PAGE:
My favorite piece was an ebook titled, 2013 Social Media Predictions. I am partial because I created it with the help of the TopRank Marketing team. But it’s very important to me because it shows the value of co-created content! The TopRank and HubSpot blogs are my goto sources for high quality content.
3. David Berkowitz – MRY
Dove’s Real Beauty Sketches was brilliant on many levels. Most importantly, it shows consistency for the brand. Putting normal-sized women in its ads wasn’t some publicity stunt or campaign. It’s become the public focus of the brand. It set new standards for what the brand must live up to. There’s no way Dove can turn back from this anytime soon, even if some suits thought size 0 models could actually sell more soap after all. And it treats the real beauty endeavor like a saga, a gradually unfolding story that could theoretically last decades. This is so hard for brands to do well, especially when focusing on content meant to spread. Heck, on Twitter, one of Coke’s top marketers, Wendy Clark, even called Dove’s program a “movement.”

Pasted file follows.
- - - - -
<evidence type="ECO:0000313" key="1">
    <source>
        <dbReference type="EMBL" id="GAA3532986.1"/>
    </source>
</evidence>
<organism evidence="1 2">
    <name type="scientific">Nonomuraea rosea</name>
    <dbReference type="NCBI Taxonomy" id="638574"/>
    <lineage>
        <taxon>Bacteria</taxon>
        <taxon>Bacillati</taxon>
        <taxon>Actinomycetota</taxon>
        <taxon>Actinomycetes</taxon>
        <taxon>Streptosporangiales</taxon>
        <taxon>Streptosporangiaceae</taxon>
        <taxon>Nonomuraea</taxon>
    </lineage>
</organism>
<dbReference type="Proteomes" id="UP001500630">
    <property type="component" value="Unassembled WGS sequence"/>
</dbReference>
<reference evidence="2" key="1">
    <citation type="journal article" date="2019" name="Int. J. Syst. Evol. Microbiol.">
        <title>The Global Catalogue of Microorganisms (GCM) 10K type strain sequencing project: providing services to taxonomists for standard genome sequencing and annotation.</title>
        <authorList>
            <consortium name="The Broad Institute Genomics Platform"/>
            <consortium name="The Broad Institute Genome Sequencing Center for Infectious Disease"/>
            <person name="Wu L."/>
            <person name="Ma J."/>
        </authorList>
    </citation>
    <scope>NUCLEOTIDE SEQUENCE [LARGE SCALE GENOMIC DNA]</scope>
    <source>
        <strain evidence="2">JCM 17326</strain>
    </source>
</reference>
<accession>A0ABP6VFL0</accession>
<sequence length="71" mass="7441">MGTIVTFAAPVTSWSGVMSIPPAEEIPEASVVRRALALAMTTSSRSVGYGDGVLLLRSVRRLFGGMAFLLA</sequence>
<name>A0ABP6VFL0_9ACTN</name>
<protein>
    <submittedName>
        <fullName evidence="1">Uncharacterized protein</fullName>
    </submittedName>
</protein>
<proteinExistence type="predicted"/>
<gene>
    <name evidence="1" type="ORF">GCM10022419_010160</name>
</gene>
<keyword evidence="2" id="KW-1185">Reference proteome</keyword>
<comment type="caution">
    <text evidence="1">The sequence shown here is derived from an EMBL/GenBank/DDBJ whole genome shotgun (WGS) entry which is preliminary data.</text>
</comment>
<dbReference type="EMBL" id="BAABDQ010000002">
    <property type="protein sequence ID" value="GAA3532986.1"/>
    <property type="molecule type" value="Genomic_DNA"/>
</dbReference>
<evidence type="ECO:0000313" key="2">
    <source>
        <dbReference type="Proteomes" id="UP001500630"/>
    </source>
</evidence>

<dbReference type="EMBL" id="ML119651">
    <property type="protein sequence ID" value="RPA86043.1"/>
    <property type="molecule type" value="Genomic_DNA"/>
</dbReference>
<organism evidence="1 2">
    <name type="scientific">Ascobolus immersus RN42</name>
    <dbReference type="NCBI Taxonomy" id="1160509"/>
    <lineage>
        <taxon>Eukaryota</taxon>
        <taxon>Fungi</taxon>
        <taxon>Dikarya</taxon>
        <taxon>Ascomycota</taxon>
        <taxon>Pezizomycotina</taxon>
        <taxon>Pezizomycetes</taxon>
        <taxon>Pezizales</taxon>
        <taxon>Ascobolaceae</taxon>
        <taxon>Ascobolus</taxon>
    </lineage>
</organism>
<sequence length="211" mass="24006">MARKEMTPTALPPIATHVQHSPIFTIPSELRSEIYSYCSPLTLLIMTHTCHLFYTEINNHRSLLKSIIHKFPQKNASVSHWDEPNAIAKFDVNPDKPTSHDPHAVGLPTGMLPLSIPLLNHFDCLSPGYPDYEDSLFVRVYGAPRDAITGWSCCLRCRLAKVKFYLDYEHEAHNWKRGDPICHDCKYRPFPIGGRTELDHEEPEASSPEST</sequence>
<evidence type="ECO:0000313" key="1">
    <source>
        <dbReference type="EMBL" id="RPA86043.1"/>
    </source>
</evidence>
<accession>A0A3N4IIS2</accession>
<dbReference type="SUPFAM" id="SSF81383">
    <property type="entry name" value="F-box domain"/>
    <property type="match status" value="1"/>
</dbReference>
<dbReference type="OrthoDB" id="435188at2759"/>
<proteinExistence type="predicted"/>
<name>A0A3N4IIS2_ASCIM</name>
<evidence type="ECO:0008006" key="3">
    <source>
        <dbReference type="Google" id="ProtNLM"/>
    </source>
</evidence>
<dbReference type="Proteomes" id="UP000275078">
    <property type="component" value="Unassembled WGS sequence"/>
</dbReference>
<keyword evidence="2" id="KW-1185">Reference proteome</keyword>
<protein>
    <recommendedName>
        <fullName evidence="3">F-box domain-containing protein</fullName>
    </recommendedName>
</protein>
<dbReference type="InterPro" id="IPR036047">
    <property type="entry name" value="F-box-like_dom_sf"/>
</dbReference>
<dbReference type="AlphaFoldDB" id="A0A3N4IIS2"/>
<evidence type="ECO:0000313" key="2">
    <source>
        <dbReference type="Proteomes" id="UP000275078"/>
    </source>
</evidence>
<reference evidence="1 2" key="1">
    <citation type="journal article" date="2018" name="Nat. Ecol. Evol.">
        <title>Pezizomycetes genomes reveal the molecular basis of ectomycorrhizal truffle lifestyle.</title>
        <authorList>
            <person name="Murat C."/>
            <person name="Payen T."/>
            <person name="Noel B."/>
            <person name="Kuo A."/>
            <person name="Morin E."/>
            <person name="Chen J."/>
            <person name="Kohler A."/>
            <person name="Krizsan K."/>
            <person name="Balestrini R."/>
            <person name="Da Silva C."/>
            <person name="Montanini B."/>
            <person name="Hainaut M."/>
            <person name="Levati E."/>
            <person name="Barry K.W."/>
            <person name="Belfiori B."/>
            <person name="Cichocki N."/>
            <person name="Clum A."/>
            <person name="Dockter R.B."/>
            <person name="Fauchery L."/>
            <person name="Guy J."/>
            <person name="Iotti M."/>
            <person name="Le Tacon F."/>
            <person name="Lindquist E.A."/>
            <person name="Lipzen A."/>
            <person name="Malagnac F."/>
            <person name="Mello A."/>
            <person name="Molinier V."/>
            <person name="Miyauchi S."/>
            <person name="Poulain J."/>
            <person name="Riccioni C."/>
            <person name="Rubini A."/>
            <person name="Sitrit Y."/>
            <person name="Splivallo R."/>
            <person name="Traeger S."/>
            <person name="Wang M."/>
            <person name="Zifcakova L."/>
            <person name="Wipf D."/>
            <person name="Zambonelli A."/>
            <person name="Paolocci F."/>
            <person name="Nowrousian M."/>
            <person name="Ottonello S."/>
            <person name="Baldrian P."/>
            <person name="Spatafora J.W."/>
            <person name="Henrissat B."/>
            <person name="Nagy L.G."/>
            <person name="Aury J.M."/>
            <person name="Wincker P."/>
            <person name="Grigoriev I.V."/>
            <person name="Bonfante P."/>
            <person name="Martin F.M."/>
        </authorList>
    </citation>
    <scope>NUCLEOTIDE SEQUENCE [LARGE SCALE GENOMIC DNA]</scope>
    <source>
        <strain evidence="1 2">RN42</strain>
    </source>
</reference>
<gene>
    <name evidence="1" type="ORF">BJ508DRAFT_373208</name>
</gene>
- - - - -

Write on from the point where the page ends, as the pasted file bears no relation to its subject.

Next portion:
I like editorially driven content marketing. So I give kudos to brands like Moz and HubSpot for producing and offering up incredibly useful content with a “no strings attached” feel. I also really like the AirBnB city guides; again this is extremely helpful to the community.
5. Ian Cleary – Razor Social
The best piece of content marketing was the Tullamore Dew video about their Irish Whiskey. It’s a captivating story with beautiful music set in the old days and I have watched it many times. It shows the power of a compelling story.
6. Heidi Cohen – Actionable Marketing Guide
My favorite piece of content from 2013 was a video made by a high school student named Zach Sobiech, with terminal cancer who knew that he was going to die. Upworthy gave this story wings to go viral with its title, This Amazing Kid Died. What He Left Behind Is Wondtacular.
By itself, I might have missed the moving experience that’s larger than Zach who with the support of his parents, siblings and friends has the power to face his mortality at age 17.
Zach’s video does what every great piece of art does; it moves us by telling a human story that touches the viewer. Even better, Upworthy not only reached 15 million viewers, they raised $300,000 for cancer research, and Sobiech’s song went number one on the iTunes store.
The lesson for content marketers is to think beyond the core of your story because packaging in the form of the optimal headline and distribution matter.